Justification of Red List Category
This species has an extremely large range, and hence does not approach the thresholds for Vulnerable under the range size criterion (extent of occurrence <20,000 km2 combined with a declining or fluctuating range size, habitat extent/quality, or population size and a small number of locations or severe fragmentation). Although the population appears to be declining in some parts of its range, the global population decline is not thought to approach the thresholds for Vulnerable under the population trend criterion (>30% decline over 10 years or three generations). The population size is very large, and hence does not approach the thresholds for Vulnerable under the population size criterion (<10,000 mature individuals with a continuing decline estimated to be >10% in 10 years or three generations, or with a specified population structure). For these reasons the species is evaluated as Least Concern. However, further research should be conducted to assess population trends in central and southern Africa.
Ferguson-Lees and Christie (2001) place the global population in the band 100,001-1,000,000 individuals, which roughly equates to 67,000-670,000 mature individuals. The European population is estimated at 840-1,700 mature individuals (BirdLife International in prep.). Europe forms a very small proportion of the global range (approximately 1%).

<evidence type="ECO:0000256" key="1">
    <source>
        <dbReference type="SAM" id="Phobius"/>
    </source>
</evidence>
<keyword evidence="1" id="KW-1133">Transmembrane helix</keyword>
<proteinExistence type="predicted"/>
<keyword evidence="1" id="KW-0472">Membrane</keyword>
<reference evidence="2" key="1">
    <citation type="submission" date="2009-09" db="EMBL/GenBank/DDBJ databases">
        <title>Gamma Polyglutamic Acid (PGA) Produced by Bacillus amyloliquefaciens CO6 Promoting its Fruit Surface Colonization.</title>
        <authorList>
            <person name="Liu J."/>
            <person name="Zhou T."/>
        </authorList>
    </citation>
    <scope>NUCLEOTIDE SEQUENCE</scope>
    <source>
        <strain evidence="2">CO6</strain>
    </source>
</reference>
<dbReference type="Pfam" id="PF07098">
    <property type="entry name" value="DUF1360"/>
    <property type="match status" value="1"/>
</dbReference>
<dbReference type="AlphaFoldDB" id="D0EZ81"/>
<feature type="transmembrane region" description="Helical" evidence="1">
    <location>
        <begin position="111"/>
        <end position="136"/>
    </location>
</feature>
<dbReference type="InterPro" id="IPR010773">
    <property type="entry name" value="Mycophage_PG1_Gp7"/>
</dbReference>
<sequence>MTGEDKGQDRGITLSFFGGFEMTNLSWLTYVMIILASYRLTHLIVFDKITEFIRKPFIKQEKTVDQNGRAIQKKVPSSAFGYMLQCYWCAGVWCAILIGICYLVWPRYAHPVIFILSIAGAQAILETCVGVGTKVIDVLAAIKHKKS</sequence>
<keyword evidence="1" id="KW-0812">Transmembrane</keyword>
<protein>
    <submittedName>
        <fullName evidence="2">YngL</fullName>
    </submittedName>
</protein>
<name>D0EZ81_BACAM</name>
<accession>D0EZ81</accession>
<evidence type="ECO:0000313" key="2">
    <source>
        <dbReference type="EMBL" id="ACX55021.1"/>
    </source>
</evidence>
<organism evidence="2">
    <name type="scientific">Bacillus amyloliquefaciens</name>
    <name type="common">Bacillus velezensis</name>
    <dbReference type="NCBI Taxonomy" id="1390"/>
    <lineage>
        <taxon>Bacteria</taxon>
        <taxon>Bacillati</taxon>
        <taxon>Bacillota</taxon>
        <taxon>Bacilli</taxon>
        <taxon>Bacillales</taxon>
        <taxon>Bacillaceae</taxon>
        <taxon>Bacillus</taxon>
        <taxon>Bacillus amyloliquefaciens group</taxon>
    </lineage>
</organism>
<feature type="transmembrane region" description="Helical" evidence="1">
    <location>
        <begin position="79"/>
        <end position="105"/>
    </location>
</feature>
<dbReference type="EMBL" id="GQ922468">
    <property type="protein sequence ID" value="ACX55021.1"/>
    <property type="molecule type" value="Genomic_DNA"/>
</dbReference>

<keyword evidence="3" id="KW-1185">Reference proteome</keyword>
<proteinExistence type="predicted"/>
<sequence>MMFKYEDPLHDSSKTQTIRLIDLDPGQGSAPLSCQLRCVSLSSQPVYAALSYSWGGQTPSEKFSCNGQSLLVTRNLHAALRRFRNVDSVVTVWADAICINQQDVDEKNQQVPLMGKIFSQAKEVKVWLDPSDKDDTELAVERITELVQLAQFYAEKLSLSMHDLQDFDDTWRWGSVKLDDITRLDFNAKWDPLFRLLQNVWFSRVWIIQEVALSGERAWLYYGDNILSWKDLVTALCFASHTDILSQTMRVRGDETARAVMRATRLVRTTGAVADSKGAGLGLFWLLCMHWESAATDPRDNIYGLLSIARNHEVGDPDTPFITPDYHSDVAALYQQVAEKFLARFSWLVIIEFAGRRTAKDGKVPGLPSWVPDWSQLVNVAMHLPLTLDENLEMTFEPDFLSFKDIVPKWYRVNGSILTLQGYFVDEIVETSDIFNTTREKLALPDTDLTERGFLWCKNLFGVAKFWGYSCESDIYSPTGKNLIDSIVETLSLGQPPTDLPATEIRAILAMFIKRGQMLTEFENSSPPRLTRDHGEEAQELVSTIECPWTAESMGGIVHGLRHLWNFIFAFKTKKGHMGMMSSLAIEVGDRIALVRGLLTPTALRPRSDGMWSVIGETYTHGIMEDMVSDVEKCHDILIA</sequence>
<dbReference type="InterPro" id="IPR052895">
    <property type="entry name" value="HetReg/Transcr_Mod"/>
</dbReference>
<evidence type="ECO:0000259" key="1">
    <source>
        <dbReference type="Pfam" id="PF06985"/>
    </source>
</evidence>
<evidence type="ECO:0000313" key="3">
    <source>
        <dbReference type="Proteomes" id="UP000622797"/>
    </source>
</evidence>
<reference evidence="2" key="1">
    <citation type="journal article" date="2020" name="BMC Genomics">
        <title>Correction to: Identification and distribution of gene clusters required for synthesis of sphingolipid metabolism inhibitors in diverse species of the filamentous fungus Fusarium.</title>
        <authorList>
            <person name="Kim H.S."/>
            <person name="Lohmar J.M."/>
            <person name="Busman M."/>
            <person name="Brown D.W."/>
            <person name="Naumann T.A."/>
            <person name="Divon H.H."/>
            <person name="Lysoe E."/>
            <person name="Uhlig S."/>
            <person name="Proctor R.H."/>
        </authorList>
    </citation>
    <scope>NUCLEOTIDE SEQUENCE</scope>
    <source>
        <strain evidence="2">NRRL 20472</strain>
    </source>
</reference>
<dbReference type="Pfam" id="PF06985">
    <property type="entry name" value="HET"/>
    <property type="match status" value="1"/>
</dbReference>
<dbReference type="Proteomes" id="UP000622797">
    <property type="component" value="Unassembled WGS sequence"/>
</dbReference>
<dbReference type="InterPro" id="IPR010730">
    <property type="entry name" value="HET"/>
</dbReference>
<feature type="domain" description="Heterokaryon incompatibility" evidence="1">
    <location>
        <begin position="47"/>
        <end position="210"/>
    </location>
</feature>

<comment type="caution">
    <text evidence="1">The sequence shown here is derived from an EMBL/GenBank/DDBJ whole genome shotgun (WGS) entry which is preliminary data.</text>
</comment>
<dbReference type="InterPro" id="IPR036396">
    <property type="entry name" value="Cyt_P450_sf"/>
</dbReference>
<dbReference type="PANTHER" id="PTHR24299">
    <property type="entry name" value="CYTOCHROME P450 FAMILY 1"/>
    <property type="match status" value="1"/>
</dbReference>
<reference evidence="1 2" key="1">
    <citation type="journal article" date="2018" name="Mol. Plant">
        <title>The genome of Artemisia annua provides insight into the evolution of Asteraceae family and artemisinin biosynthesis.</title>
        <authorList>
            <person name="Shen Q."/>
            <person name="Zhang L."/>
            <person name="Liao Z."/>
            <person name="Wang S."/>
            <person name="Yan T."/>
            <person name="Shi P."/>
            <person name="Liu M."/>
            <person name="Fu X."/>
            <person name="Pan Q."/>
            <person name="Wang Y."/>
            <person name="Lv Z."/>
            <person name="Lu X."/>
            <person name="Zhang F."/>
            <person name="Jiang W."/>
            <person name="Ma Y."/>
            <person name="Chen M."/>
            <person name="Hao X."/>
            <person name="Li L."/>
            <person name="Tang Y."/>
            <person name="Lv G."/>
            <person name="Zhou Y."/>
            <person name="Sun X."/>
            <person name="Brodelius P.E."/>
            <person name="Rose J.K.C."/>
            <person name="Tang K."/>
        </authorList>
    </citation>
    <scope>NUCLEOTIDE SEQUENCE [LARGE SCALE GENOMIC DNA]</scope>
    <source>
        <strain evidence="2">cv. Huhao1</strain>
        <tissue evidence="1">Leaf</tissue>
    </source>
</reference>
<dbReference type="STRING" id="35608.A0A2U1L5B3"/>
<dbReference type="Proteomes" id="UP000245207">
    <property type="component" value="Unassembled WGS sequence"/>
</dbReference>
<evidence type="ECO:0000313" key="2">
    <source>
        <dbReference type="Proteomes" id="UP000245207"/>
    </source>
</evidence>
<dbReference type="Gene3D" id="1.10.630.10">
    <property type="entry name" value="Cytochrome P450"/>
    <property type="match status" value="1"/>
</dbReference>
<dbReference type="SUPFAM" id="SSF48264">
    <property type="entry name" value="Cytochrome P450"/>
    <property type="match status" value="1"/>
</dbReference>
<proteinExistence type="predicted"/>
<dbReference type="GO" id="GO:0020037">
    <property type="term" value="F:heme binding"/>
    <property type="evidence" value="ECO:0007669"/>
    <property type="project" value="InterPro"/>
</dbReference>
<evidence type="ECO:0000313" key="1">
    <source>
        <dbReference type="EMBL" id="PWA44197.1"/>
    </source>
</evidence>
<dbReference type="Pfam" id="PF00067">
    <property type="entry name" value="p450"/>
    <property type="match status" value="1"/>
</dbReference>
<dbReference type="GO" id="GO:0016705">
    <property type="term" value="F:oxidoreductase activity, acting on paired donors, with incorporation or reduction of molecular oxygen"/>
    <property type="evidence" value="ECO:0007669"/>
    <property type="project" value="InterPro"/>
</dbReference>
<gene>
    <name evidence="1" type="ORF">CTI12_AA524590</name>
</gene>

The species is declining in Europe owing to persecution, collecting of eggs and chicks for falconry, collisions with wind turbines, habitat loss, and nest-site competition with Peregrine Falcons (Ferguson-Lees and Christie 2001; De Rosa 2019; Keller et al. 2020). Particularly notable declines have occurred in former strongholds such as Italy and Turkey, as well as in the West Balkans and Greece (Keller et al. 2020; Di Vittorio et al. 2017). Exploitation for falconry may also be causing declines in breeding populations in Saudi Arabia (Binothman 2016). Declines of 38% (equivalent to 18.9% over three generations) were recorded outside of protected areas during road surveys in Burkina Faso, Mali and Niger in 1969-1973 and 2003-2004, but there was no significant decline within protected areas (Thiollay 2006). There was no significant decline detected during road surveys in Northern Cameroon in 1973 and 2000. There are reports of declines in North Africa (Corso 2018), but a regional Red List assessment carried out in 2020 categorised the species as Least Concern, despite local declines in Libya and Egypt. Localised declines in southern Africa have been linked to poisoning by pesticides (Global Raptor Information Network 2015).